All this information is already being reported and collected. But it’s managed by four different agencies; some of the systems are public and others are not; and nobody has even tried to come up with common data identifiers or formats.

The House of Representatives passed the DATA Act – unanimously! – last April. Then, last September, it was introduced in the Senate by a Democrat and a Republican. But there wasn’t time for it to go through committee in the Senate, so the bill died when the Congressional session ended. The Data Transparency Coalition is campaigning for the re-introduction of the DATA Act in the new 113th Congress.

The DATA Act would help the U.S. government move toward data transparency for spending. We are hoping to pursue similar proposals in the other four areas as well.

Castro: It seems like some steps are already being taken to create a more open government. Why is federal data transparency legislation necessary?

Hollister: Open government in the United States got a lot of attention when the Obama Administration announced in 2009 that agencies would be required to publish “high-value data sets” in machine-readable formats. The administration has indeed put a good deal of effort into building the electronic infrastructure that will be needed to publish standardized government data.

But despite all that attention, the most important data sets in all five of the areas I mentioned – spending, management/performance, regulation, legislation, judicial – are no more transparent than they were before.

Let’s take a look at spending data, for example. The flagship U.S. government spending website, USASpending.gov, provides nothing like real data transparency. First, USASpending.gov is incomplete – it only shows grants and contracts while ignoring internal expenditures. Plus it doesn’t show individual payments, just total amounts. Second, USASpending.gov isn’t fully searchable. There’s no way to view all the contracts that a particular company received, because without reliable identifiers the same company might have several different listings in the system. Third, its data is inaccurate because, without standardization, there’s no way to check the data against other systems for quality. The DATA Act would transform USASpending.gov into a complete, fully searchable, and reliable portal by applying the Recovery Board’s approach: publish everything, not just summaries or selections; and standardize it.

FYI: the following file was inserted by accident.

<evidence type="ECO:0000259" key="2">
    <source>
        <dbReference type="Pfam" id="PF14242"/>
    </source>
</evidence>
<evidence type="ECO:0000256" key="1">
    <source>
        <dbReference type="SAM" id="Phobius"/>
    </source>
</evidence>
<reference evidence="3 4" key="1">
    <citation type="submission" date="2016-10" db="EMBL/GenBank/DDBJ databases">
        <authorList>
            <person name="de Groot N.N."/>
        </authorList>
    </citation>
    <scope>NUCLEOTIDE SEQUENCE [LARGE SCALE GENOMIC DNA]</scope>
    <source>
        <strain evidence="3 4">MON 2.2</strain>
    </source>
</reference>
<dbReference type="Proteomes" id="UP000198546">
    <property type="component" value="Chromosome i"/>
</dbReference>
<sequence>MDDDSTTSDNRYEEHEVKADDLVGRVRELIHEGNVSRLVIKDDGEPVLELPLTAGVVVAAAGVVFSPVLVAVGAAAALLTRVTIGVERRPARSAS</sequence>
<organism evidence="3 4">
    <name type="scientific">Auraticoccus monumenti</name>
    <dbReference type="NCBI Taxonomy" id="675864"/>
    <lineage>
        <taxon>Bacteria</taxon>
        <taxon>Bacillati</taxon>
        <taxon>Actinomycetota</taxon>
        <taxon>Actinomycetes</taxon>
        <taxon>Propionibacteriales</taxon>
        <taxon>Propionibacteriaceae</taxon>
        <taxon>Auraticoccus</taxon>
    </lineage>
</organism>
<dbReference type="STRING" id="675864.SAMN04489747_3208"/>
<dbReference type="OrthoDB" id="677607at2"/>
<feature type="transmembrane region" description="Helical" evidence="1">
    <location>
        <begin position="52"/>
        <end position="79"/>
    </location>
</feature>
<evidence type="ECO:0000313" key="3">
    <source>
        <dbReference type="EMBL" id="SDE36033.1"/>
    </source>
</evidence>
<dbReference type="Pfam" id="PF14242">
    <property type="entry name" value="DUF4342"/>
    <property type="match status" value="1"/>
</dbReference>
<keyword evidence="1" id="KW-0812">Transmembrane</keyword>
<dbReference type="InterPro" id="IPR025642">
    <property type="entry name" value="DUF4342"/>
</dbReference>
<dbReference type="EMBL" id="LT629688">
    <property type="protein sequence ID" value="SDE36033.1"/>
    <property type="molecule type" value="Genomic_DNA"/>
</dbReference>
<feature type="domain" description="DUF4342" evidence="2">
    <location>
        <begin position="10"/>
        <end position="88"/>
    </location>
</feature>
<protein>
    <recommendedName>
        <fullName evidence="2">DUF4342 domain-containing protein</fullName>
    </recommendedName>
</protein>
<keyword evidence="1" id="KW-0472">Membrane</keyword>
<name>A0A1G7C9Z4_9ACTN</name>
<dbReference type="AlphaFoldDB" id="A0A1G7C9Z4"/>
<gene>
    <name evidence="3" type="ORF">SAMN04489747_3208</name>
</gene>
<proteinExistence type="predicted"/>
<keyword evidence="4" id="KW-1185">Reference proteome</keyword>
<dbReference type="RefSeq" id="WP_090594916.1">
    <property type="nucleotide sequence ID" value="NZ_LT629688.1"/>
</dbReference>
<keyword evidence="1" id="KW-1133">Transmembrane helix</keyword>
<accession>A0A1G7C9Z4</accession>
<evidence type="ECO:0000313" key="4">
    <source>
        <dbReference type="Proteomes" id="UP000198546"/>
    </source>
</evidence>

In the other four areas, the situation is the same or worse. Why is this? Because the most important data sets – the ones that show what the government is doing and what regulated entities are doing – are usually managed by more than one agency, or by more than one office within an agency.

There is only one way to get multiple agencies and offices to move toward data transparency, and that’s a legislative mandate.

As everyone from Washington Post columnist Dana Milbank to the Government Accountability Office to the American Institute of CPAs to the former chairman of the Recovery Board has said – we need legislation to achieve transparency in federal spending. We need to pass the DATA Act.

And eventually, we’ll probably need similar mandates for other types of federal data.

Castro: State and local governments also produce a lot of data. What advice would you offer state and local government leaders who are thinking about data transparency?

Hollister: Eventually, I hope our Coalition will have the resources to work with state legislatures and agencies the way we’re already engaging Congress and executive branch leaders.

But many state and local governments are already making great strides in data transparency. I’d just encourage them to pursue both principles – publish everything, and also standardize it – and to recognize that to achieve cross-agency and cross-office cooperation sometimes legal mandates are necessary.

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About the author

Daniel Castro is a Senior Analyst with ITIF specializing in information technology (IT) policy. His research interests include health IT, data privacy, e-commerce, e-government, electronic voting, information security and accessibility. Before joining ITIF, Mr. Castro worked as an IT analyst at the Government Accountability Office (GAO) where he audited IT security and management controls at various government agencies. He contributed to GAO reports on the state of information security at a variety of federal agencies. He has a B.S. in Foreign Service from Georgetown University and an M.S. in Information Security Technology and Management from Carnegie Mellon University.